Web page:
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Borgore Talks Labels, Touring, and his Holiday in Miami at MMW

At the Sirius XM Lounge in Miami, we had a chance to sit down with Borgore one of the most prolific and trend setting names in dubstep over the last few years. He opened up to us about the exhausting, but reward life of touring, his role as the head of his record label Buygore, and a few other special surprises. Take a look below and dive inside the mind of Asaf Borger.

How does it feel to be back in Miami for music week this year?

It’s my holiday. It’s a holiday for all of us in electronic music. We love to come here every year and enjoy the week with one another.

Tell us a little more about the Buygore showcase you have going on here this week.

Well it’s a dual effort with Getter and I and he is bringing the Trippy Burger talent to the show as well. It’s going to be crazy. We’re bringing a lot of wild and very skilled musicians with us. It’s going to be very lit.

Tell us a little more about what it’s like to run a record label and be in the role you have at Buygore.

If you want to run a record label, my advice would be not to. It was very relevant about 5-6 years ago, however today the way I see it is that you don’t need to sign with anyone. Sell your music by yourself and be the artist you want to be. Take 100% of your royalties, use your own social media, you don’y need anyone else to be yourself. Back in the day, I wanted to start Buygore to help people, but nowadays the industry has grown to a place where you don’t need any help.

When it comes to your label, how do you balance advising an artist you work with while still allowing them to be the artist they want to be?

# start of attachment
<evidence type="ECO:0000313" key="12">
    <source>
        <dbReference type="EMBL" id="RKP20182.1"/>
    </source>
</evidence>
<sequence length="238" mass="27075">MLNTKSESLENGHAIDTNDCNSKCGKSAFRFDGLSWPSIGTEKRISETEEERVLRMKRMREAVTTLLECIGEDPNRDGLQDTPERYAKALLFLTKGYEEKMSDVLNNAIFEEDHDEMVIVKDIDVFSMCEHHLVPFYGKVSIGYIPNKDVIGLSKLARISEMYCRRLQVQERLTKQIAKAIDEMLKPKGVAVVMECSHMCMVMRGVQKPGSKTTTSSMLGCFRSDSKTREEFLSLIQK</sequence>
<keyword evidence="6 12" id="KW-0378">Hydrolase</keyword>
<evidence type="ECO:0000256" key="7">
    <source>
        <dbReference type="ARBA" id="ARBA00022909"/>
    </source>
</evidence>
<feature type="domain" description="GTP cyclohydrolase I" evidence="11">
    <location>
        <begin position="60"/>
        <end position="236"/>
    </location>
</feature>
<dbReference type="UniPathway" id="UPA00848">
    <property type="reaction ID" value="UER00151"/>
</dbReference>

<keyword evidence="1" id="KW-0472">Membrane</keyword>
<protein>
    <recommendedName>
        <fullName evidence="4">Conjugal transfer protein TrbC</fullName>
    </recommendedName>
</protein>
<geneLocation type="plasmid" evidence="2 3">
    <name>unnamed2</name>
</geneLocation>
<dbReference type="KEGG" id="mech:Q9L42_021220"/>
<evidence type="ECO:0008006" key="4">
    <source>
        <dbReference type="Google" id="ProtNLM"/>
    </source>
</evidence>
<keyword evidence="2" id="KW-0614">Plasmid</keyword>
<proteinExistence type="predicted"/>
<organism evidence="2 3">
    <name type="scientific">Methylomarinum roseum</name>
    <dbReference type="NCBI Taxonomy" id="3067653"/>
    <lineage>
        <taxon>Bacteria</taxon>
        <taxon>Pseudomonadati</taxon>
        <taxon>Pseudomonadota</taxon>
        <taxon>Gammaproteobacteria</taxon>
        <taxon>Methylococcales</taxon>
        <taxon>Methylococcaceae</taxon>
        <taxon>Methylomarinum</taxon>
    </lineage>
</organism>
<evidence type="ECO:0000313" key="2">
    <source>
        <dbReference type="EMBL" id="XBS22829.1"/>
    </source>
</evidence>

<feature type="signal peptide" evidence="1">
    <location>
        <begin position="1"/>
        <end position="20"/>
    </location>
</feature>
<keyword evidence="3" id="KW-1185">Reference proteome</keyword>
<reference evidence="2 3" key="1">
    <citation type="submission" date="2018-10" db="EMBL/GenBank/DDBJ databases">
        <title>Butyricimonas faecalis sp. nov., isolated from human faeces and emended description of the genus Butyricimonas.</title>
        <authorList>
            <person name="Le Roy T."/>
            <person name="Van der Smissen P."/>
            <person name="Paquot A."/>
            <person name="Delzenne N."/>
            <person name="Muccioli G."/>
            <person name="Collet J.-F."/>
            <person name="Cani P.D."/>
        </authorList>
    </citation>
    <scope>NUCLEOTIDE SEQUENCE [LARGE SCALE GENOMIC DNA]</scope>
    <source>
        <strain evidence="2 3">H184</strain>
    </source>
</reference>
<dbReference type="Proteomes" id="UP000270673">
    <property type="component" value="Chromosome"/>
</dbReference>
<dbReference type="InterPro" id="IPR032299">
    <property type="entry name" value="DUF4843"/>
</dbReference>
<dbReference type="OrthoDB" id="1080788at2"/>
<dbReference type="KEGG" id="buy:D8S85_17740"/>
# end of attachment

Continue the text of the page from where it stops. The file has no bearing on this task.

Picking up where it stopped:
I am never going to tell anyone to change anything about themselves as an artist. Do whatever the f*ck you want to do. We’ve been lucky enough to have had some huge names come through the label and we are really happy to see them succeed for themselves and their own passions.

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Tell us more about the tour you’ve been on.

Touring is exhausting. However, it’s also amazing. Everything has two side to it, and what I really enjoy seeing on tour is the crowd reactions to the heavier side of dubstep. It seems that everyone is moving that way because that’s what the kids want to hear this year. Dubstep is cool again, and that makes me very happy.

Are there any up and coming artists that you see taking a place at the top of electronic music in the close future?

It depends on what genre you are talking about. There is a huge movement in dubstep right now with a crazy amount of producers who are making some seriously experimental, but fire sounds. On my label we are working on a big compilation with a bunch of kids you have never heard before who are just creating some really mind blowing sh*t.

When you come to music week, do you see bass music deserving more of a role here or do you think that it should stay in the underground in order to stay pure?

Everything is where it should be. Trying to keep dubstep underground is bullsh*t in my opinion. If the people want to hear dubstep then you better play some dubstep. If they don’t want to hear it, then it won’t look for it. Most people down here are here to listen to Calvin Harris from like three years ago. Which is not a bad thing, that is some incredible music. At the same time, Marshmello sold out yesterday, tonight Getter and I are playing, Jauz and Zeds Dead are throwing down tonight, 12th Planet and Datsik are playing tonight as well. There’s a lot of bass music here if it’s what the people want. Everything has it’s place.

Tell us your thoughts on the riddim scene and how it is finding it’s place within dubstep.

I f*cking love it. At Buygore, we work with a kid name Xaebor who absolutely blows my mind. There’s a lot of kids out there like Answer, Sudden Death, and a ton of other kids in riddim who are bringing some serious old school vibes back to dubstep. The whole dubstep movement that came out after Skrillex was exactly that, everyone wanted to sound like him. A lot of the same kick and snare patterns etc. When it comes to riddim, it brings back some of the swing to dubstep. It’s rolling it has a lot of consistent rhythm behind it. I really dig the entire scene. I’m actually producing a riddim song right now and have been getting great responses back from people I’ve been sending it to so make sure to look for that later this year.

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